Arun Venugopal is a reporter and the creator of Micropolis, WNYC’s multi-platform series examining race, sexuality, religion, street life and other issues that define New York City. He has been with the station since 2005, and has covered a wide range of stories, including the death of Sean Bell, the controversy over the Park 51 mosque and community center and Occupy Wall Street .
NYPD Says Racist Facebook Rant on Parade 'Unacceptable'
Tuesday, December 06, 2011
Police Commissioner Ray Kelly said Wednesday that internal affairs believes at least 20 offensive Facebook comments in which West Indian Day parade-goers were called "savages" and "filth" may have been made by NYPD officers.
The comment Wednesday comes after two lawyers made the Facebook group public.
It is disturbing when anyone denigrates a community with hateful speech," Kelly said in a statement. "It is unacceptable when police officers do it."
The Facebook page, which has since been taken offline, was discovered by Benjamin Moore and Paul Lieberman who were representing a man arrested for gun possession near the Brooklyn parade route when they came across the discussion thread “No More West Indian Day Detail.”
“The Police Department is investigating and will handle the matter appropriately, as they always do," said Stu Loeser, a spokesman for the mayor's office. "If the comments reported are accurate and from the officers, they are completely unacceptable.”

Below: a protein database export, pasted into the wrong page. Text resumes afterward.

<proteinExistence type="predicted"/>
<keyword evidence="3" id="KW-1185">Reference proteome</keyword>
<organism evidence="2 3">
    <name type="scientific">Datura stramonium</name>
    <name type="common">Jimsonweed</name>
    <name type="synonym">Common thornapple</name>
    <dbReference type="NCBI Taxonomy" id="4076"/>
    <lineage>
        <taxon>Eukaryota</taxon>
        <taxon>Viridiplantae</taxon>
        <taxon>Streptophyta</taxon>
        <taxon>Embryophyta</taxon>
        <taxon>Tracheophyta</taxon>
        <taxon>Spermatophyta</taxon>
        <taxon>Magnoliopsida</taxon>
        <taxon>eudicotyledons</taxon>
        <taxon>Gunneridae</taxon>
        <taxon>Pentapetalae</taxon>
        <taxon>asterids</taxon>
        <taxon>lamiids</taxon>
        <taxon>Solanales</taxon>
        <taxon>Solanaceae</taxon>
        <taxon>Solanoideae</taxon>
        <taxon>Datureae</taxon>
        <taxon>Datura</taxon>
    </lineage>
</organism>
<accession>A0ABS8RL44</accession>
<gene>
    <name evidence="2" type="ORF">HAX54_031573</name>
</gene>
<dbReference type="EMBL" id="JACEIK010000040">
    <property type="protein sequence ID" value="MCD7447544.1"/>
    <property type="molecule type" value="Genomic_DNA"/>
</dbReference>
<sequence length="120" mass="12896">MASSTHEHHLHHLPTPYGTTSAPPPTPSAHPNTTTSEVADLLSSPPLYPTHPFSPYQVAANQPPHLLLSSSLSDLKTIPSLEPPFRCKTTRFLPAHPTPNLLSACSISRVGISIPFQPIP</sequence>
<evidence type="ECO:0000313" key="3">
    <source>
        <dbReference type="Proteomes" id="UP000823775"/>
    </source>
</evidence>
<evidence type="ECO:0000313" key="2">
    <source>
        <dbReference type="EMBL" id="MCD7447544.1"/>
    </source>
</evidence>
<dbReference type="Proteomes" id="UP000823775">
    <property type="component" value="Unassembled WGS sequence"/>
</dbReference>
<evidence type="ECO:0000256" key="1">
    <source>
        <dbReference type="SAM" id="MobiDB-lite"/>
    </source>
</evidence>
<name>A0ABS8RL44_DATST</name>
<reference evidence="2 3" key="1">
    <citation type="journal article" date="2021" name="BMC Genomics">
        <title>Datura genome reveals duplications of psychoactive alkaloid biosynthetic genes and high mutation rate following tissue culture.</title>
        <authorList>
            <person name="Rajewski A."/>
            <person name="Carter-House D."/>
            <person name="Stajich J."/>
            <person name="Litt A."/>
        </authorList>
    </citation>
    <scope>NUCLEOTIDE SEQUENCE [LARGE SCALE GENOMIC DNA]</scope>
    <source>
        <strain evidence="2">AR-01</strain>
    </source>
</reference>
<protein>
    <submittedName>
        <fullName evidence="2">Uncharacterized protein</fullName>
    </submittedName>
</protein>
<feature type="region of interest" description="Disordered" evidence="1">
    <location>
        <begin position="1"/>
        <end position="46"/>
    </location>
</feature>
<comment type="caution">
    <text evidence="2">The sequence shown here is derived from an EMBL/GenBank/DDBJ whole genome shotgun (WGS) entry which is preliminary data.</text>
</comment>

It could not be confirmed whether any of the posters who identified themselves as police in the group were in fact cops. The police department did not return request for comment.
"They should bring in the national guard!!!" wrote one poster, referring to the regular acts of violence at the parade. "Let the government handle these animals."
Moore and Lieberman made the document with the Facebook postings available to reporters on Tuesday. Their client was acquitted in part, they claim, because the arresting officer was a member of the Facebook page.
"If people who have the power to place other people under arrest, to take away other people's liberty, hold viewpoints such as these, I think it is an occasion to take a step back," said Moore, "and to look at why certain people are being arrested."
Lisa Schreibersdorf, executive director of Brooklyn Defender Services, said the comments spoke to a "culture" within the police department.
“And I do think that many of the arrests do reflect those attitudes and that culture," she said.
At this year's parade, officers were caught on video dancing suggestively with female parade-goers. They also handcuffed and detained City Council member Jumaane Williams, who represents the neighborhood. Williams suggested the fact he is black contributed to the episode.
Eugene O'Donnell, a former police officer and professor at John Jay College of Criminal Justice, said that if the NYPD determines that the comments were in fact made by uniformed officers, it would have a strong case for firing them.
"They’re undermining the efficiency and good order of the department and besmirching its ability to be effective," he said, noting that "if you're involved in that kind of talk, you have a constitutional right to free speech but not a constitutional right to be a police officer."